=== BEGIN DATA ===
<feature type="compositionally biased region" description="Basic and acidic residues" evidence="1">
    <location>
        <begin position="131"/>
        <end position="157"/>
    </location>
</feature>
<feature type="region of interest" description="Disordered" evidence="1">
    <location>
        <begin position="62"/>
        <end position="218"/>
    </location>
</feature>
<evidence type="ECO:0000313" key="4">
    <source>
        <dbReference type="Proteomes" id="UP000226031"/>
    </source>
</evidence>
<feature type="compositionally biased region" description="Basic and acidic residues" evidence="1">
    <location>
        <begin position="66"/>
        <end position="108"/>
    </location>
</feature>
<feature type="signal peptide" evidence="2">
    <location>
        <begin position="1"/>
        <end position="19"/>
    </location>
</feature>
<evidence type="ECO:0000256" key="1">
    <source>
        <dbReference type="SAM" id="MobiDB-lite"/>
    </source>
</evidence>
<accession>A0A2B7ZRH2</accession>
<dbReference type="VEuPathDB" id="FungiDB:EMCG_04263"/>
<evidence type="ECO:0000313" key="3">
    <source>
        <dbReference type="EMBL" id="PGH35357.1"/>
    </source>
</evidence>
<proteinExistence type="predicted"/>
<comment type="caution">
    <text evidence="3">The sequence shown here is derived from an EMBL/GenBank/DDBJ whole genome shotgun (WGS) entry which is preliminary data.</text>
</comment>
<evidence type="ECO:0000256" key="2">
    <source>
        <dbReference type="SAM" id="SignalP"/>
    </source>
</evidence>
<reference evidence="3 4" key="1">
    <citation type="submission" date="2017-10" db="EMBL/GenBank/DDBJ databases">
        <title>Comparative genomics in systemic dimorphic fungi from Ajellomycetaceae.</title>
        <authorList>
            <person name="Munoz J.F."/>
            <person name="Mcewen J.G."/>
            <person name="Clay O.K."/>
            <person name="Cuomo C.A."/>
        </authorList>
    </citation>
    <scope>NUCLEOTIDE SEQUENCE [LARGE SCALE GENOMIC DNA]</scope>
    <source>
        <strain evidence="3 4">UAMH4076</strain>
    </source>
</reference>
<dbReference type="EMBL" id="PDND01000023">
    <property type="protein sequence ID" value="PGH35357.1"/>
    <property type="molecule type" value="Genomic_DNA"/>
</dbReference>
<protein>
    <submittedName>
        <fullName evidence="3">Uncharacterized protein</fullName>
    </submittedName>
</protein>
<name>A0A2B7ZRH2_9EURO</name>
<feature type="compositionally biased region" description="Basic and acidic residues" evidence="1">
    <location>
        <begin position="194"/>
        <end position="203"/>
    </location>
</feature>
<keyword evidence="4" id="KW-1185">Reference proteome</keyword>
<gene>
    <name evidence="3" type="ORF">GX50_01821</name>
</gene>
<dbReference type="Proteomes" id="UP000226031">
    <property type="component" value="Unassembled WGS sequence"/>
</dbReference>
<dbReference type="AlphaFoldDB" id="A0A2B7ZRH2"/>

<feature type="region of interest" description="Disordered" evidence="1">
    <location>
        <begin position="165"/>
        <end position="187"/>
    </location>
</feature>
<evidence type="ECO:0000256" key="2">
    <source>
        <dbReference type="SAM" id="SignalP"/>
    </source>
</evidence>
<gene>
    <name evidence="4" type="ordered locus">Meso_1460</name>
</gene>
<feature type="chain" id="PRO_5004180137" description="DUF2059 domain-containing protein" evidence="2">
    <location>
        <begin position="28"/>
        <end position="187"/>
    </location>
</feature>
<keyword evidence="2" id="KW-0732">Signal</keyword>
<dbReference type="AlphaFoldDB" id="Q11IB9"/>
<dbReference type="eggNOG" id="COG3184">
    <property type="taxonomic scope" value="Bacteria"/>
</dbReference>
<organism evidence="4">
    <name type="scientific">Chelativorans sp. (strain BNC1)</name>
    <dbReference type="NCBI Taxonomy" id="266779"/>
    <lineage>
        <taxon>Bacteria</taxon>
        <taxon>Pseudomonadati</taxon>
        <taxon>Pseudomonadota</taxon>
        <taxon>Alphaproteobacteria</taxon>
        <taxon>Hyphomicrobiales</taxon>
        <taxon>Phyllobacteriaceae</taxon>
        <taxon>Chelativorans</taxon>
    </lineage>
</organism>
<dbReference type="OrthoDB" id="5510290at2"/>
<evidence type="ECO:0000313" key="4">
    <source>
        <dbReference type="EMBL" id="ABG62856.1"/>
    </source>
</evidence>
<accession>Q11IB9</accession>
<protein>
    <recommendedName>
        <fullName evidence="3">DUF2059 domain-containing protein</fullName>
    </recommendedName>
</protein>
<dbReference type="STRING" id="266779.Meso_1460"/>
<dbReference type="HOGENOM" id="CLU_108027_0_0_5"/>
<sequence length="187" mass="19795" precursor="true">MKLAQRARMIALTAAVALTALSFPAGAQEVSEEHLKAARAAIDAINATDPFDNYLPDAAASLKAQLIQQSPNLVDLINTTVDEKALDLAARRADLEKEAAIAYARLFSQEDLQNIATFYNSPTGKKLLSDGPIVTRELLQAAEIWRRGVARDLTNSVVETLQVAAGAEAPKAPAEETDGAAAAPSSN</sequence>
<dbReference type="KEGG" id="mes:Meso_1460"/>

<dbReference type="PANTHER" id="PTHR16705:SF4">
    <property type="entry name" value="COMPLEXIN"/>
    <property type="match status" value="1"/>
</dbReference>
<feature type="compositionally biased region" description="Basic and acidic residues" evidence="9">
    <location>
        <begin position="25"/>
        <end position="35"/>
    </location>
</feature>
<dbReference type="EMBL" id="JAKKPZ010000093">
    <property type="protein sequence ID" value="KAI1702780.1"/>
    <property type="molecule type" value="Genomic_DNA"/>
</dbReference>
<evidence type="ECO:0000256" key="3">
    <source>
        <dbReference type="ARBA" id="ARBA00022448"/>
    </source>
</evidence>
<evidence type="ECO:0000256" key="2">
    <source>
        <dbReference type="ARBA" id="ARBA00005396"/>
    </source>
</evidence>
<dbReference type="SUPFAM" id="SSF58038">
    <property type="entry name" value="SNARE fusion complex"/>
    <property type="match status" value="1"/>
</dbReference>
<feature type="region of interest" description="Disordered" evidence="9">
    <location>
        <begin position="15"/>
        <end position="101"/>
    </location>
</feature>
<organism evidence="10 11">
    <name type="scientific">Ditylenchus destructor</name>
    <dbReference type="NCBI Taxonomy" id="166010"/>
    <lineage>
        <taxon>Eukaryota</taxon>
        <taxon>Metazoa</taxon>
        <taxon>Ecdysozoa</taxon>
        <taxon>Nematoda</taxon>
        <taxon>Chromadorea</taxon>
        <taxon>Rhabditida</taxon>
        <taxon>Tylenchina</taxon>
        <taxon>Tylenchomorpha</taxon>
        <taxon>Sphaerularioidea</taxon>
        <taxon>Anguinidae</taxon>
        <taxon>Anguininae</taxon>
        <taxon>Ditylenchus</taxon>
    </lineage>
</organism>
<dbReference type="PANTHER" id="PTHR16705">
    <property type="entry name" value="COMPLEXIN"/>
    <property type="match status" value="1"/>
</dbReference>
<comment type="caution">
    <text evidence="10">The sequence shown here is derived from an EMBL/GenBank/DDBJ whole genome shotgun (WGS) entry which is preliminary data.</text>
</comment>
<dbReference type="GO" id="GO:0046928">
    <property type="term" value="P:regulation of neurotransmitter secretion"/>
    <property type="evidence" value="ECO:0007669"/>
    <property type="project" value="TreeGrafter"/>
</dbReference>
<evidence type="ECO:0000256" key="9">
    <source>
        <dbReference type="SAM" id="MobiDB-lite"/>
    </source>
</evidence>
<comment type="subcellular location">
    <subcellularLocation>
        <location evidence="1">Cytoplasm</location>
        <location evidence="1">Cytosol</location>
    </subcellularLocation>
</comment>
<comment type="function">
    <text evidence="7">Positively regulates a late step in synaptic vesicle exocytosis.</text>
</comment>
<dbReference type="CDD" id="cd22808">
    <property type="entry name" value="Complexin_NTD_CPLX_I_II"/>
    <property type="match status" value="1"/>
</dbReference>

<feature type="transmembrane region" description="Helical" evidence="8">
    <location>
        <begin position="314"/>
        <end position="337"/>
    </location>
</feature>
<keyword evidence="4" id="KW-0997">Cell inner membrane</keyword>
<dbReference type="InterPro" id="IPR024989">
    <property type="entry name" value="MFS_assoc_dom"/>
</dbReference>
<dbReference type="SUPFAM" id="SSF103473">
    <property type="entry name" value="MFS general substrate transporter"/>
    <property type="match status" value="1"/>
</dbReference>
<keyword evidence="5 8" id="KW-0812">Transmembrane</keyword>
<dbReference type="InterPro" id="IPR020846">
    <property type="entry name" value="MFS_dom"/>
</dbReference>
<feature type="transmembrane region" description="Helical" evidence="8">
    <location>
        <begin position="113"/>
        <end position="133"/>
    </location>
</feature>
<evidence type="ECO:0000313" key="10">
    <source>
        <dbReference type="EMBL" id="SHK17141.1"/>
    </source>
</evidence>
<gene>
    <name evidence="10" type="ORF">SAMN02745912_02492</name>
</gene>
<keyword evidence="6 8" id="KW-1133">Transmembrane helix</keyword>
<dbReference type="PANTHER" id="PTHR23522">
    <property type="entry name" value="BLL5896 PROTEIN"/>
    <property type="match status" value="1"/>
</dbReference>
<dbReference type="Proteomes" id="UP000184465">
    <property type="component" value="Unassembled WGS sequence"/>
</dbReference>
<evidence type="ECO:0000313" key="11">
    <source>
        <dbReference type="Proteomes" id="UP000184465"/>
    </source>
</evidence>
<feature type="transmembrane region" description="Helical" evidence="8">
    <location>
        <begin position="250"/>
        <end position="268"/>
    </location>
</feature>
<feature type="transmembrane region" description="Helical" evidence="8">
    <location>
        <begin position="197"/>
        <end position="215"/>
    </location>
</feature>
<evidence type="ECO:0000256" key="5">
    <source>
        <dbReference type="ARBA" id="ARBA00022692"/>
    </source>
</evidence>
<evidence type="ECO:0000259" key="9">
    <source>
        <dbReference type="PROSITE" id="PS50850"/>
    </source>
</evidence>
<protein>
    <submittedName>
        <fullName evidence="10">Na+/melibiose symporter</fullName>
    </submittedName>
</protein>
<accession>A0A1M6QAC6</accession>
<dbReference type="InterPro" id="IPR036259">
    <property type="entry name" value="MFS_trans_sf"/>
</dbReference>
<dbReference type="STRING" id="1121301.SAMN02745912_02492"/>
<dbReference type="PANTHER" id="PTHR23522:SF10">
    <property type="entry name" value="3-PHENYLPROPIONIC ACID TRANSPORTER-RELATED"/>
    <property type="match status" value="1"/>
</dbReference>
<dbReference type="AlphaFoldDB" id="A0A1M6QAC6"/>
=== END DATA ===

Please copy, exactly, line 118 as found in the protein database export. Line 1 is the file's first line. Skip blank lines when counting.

    <lineage>